Gonorrhea Treatment and Care
Antibiotics have successfully treated gonorrhea for several decades; however, the bacteria has developed resistance to nearly every drug used for treatment.
What is the treatment for gonorrhea?
Gonorrhea can be cured with the right treatment. CDC recommends a single dose of 500 mg of intramuscular ceftriaxone. Alternative regimens are available when ceftriaxone cannot be used to treat urogenital or rectal gonorrhea. Although medication will stop the infection, it will not repair any permanent damage done by the disease. Antimicrobial resistance in gonorrhea is of increasing concern, and successful treatment of gonorrhea is becoming more difficult. A test-of-cure – follow-up testing to be sure the infection was treated successfully – is not needed for genital and rectal infections; however, if a person’s symptoms continue for more than a few days after receiving treatment, he or she should return to a health care provider to be reevaluated. A test-of-cure is needed 7-14 days after treatment for people who are treated for a throat infection. Because re-infection is common, men and women with gonorrhea should be retested three months after treatment of the initial infection, regardless of whether they believe that their sex partners were successfully treated.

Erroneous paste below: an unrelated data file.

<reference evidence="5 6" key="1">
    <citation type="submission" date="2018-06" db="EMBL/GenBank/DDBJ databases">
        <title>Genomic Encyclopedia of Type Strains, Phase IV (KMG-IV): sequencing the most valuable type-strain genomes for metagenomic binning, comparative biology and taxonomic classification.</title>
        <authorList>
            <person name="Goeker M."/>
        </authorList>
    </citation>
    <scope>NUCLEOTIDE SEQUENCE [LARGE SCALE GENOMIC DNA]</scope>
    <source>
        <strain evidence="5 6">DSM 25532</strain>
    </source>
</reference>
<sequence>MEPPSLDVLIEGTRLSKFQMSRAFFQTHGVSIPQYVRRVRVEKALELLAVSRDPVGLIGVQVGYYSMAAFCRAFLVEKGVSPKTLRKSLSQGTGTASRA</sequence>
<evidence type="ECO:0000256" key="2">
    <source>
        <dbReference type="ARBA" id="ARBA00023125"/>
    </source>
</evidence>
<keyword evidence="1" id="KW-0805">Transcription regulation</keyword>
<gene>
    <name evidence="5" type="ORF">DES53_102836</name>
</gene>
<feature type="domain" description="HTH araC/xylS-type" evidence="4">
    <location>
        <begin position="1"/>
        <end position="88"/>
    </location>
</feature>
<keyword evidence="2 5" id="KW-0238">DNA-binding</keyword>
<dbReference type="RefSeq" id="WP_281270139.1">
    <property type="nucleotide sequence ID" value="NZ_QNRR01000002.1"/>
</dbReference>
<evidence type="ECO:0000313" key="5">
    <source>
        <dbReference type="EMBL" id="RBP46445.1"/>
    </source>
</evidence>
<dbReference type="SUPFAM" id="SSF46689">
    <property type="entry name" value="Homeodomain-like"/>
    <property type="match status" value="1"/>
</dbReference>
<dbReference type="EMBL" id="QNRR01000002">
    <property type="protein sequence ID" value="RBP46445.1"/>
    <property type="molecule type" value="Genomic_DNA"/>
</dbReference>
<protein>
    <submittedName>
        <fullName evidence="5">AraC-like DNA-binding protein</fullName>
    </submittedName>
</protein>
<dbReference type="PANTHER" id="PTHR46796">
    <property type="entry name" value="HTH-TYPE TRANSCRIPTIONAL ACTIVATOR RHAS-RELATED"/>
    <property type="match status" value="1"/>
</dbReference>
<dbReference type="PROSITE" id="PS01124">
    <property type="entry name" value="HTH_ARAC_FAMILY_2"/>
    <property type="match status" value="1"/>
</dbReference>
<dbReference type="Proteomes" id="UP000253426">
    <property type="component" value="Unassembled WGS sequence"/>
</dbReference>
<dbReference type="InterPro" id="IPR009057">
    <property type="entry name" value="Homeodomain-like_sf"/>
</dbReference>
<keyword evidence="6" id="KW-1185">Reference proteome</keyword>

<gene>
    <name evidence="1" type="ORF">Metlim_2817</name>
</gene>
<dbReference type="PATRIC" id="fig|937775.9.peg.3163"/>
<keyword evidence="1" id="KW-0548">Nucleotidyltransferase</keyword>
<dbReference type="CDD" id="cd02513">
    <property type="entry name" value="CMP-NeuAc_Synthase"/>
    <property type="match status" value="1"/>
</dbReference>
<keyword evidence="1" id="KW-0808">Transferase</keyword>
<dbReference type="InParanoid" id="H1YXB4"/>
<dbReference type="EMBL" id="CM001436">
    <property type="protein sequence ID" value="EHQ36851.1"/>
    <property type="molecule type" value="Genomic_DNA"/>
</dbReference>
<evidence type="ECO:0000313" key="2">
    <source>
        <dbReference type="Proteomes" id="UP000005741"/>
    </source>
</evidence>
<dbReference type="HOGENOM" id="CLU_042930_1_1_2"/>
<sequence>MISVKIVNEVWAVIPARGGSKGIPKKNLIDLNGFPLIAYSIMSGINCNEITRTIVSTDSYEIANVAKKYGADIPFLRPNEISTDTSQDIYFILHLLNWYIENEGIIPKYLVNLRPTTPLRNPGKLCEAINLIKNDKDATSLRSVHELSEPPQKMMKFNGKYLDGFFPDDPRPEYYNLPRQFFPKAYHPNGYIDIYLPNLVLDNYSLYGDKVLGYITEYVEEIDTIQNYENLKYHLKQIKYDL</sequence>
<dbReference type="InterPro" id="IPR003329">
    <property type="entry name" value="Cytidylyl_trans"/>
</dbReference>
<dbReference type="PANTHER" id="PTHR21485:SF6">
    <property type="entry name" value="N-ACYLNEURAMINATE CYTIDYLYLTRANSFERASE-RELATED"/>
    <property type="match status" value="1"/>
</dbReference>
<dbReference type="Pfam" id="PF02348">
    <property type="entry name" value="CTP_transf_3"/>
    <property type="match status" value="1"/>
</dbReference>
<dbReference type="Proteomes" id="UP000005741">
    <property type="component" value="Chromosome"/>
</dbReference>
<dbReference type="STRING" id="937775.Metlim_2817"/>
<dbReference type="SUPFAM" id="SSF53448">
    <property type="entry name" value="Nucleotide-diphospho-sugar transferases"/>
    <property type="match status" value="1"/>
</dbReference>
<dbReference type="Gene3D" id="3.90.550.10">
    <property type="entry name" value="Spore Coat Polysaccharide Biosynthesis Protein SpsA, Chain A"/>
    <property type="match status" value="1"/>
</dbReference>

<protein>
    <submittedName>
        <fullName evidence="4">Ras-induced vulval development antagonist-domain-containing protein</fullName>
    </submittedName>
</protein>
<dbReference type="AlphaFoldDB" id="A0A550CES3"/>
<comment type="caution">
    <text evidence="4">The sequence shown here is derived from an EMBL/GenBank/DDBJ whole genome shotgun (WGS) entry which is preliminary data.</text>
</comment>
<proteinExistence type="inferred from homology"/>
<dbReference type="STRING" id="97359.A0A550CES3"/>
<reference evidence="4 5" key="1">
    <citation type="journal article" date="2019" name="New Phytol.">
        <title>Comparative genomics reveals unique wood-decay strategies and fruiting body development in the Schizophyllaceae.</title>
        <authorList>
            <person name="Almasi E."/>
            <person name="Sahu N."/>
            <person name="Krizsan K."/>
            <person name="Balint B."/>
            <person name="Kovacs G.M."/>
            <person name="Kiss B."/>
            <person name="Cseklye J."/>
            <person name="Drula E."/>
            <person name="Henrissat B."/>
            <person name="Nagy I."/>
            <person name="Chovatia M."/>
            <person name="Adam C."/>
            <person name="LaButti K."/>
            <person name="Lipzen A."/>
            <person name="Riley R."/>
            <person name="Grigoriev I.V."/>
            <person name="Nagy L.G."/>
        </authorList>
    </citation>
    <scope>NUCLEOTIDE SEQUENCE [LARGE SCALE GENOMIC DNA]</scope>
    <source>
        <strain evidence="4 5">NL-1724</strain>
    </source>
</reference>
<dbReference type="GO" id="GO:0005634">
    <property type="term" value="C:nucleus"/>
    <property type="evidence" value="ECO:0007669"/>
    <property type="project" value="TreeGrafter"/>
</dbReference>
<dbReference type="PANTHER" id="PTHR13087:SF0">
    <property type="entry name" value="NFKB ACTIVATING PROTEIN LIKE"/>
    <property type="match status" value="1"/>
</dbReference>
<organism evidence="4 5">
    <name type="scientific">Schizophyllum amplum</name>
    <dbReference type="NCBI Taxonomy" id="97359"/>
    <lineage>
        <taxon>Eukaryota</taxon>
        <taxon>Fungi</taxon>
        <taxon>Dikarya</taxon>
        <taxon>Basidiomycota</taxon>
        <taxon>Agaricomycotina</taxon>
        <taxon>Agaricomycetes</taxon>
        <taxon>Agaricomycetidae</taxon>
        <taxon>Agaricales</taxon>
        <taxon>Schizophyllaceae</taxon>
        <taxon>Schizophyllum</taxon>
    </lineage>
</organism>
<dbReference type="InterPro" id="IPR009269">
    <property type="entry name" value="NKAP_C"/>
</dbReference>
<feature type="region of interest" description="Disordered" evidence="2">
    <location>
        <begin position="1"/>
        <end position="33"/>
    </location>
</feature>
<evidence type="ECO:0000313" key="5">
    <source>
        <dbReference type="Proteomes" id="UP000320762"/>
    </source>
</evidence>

Resources for Clinicians
Suspected Gonorrhea Treatment Failure Consultation Form – Healthcare providers and health departments can report suspected gonorrhea cephalosporin treatment failure or any N. gonorrhoeae specimen with decreased cephalosporin susceptibility to the CDC. (December 12, 2022)
- 2021 STI Treatment Guidelines – Gonococcal Infections– Expands on treatment recommendations updated in December 2020. (July 22, 2021)
- Gonorrhea Self-Study Module – An online learning experience that helps users learn how to manage gonorrhea. Free CME/CNE available. (November 1, 2017)